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We have incurred operating losses in the past three years, and these losses are likely to continue.

We have incurred operating losses of $59.8 million, $53.8 million, and $57.7 million in 2010, 2009, and 2008, respectively. These losses are largely a result of problems with our two-way communications services. We expect that we will continue to incur operating losses until we have deployed and placed into service our second-generation constellation and we have regained our market position and pricing.

Our satellites have a limited life and first-generation satellites have degraded, which causes our network to be compromised and which materially and adversely affects our business, prospects and profitability.

Since the first Old Globalstar satellites were launched in the 1990’s, certain first-generation satellites have failed in orbit and have been retired, and we expect others to fail in the future. We consider a satellite "failed" only when it can no longer provide any communications service, and we do not intend to undertake any further efforts to return it to service or when the other satellite subsystems can no longer support operations. In-orbit failure may result from various causes, including component failure, loss of power or fuel, inability to control positioning of the satellite, solar or other astronomical events, including solar radiation and flares, the quality of construction, gradual degradation of solar panels, the durability of components, and collision with other satellites or space debris. Any of these items, including radiation induced failure of satellite components, may result in damage to or loss of a satellite before the end of its currently expected life.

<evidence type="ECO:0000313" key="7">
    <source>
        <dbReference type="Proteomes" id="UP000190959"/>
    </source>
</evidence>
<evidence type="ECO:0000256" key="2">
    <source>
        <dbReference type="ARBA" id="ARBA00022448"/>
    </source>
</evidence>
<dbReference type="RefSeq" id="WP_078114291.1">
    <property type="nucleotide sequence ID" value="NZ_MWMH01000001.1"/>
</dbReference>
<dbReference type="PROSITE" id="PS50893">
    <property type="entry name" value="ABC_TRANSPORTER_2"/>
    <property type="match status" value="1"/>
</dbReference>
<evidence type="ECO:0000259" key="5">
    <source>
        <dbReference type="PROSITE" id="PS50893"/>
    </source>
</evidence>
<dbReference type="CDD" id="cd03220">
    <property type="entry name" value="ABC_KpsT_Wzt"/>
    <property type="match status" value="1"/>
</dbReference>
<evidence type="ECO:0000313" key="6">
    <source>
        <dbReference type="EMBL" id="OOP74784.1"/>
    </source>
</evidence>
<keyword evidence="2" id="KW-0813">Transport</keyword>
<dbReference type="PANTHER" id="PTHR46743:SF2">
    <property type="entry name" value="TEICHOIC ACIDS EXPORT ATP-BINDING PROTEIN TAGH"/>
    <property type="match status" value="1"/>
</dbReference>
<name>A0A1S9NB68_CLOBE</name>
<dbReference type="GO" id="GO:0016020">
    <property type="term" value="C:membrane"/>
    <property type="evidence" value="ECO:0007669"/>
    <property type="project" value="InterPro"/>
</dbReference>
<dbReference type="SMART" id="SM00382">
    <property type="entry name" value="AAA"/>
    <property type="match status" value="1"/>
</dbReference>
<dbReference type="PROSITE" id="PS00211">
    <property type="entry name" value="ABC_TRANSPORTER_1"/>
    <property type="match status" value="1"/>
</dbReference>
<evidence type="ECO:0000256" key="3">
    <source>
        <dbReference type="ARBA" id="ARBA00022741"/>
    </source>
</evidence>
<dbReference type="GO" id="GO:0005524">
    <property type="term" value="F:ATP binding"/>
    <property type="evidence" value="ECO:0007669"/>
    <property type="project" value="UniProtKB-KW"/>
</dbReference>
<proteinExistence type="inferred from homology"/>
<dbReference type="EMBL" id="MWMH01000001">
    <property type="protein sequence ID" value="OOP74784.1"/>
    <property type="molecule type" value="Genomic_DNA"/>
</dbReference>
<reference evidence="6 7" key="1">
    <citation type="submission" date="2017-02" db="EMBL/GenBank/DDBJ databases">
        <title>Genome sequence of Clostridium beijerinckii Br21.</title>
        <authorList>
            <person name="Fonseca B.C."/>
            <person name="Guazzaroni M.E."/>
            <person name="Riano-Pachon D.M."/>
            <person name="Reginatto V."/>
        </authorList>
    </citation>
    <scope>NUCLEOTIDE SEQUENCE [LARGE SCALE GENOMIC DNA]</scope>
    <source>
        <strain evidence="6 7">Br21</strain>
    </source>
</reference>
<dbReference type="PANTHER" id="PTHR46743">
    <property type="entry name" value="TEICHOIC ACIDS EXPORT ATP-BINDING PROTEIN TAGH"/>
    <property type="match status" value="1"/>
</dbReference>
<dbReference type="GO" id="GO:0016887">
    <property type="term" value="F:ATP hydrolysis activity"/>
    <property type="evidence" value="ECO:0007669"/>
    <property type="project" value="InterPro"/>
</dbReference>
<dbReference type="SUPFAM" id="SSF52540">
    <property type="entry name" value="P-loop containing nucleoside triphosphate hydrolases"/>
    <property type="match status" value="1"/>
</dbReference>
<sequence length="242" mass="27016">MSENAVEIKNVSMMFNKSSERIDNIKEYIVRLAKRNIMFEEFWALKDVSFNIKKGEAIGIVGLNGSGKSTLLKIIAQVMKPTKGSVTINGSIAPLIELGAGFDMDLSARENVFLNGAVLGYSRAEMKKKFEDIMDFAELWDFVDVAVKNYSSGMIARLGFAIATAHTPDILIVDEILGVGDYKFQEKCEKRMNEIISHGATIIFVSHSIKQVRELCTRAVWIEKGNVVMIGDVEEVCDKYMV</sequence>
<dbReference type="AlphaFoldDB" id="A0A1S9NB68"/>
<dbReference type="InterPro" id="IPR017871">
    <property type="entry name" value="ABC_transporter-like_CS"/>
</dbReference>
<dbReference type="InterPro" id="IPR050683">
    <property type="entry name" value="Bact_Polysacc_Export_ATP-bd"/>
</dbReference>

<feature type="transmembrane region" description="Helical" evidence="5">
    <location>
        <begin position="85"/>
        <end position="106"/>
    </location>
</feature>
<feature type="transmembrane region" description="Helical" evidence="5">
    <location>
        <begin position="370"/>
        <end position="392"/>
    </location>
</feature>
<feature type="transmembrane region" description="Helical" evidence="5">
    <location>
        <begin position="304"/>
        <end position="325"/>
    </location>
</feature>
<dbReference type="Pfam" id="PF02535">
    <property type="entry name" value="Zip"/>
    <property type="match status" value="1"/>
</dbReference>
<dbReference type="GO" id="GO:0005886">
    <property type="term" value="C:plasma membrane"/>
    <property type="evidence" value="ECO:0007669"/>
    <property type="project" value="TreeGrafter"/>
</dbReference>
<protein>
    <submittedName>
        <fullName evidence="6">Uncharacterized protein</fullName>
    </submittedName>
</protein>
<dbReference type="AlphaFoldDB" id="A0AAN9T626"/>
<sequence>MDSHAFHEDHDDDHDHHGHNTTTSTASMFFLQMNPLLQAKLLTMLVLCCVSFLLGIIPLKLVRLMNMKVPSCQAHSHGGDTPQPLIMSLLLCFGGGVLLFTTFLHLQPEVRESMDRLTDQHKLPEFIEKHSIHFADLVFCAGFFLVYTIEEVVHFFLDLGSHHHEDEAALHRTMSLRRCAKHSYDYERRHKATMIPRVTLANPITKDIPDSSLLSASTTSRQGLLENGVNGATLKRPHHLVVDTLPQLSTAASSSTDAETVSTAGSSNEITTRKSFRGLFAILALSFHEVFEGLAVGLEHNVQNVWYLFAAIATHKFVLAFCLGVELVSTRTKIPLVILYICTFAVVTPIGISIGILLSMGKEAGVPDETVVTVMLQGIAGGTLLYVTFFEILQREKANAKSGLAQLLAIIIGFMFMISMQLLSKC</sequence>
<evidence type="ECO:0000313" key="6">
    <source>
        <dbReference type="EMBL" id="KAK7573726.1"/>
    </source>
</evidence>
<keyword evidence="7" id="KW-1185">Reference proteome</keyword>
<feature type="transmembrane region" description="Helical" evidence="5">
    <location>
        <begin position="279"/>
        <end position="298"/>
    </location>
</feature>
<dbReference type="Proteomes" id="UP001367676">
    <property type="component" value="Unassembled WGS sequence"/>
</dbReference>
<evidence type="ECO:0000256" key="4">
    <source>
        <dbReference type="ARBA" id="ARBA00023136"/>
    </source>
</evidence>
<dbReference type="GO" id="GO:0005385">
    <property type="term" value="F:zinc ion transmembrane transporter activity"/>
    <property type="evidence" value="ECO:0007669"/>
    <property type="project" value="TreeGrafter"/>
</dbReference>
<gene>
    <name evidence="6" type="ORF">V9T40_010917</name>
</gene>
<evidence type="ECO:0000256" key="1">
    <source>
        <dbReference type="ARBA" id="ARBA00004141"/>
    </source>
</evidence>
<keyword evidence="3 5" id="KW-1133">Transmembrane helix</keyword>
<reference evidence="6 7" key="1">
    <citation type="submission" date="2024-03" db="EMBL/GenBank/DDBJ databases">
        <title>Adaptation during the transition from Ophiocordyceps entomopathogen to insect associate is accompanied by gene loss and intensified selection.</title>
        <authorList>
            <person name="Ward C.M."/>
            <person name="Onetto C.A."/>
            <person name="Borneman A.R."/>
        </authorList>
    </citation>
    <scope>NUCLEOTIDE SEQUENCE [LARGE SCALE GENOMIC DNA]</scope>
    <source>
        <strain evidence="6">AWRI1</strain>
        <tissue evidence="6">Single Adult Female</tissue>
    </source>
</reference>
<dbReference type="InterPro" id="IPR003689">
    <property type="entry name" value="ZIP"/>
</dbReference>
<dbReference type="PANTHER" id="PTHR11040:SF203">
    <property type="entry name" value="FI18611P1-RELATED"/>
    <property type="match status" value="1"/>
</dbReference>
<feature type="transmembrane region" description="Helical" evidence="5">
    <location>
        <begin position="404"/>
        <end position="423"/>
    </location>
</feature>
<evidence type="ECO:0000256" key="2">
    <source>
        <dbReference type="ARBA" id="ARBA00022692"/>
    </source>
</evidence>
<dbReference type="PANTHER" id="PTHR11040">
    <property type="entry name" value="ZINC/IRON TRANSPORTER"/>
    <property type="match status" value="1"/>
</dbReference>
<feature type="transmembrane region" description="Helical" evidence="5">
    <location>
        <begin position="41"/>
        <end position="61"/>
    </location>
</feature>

As a result of the issues described above, some of our in-orbit satellites may experience temporary outages or may not otherwise be fully functioning at any given time. There are some remote tools we use to remedy certain types of problems affecting the performance of our satellites, but the physical repair of satellites in space is not feasible. We do not insure our satellites against in-orbit failures, whether the failures are caused by internal or external factors.

S-band Antenna Amplifier Degradation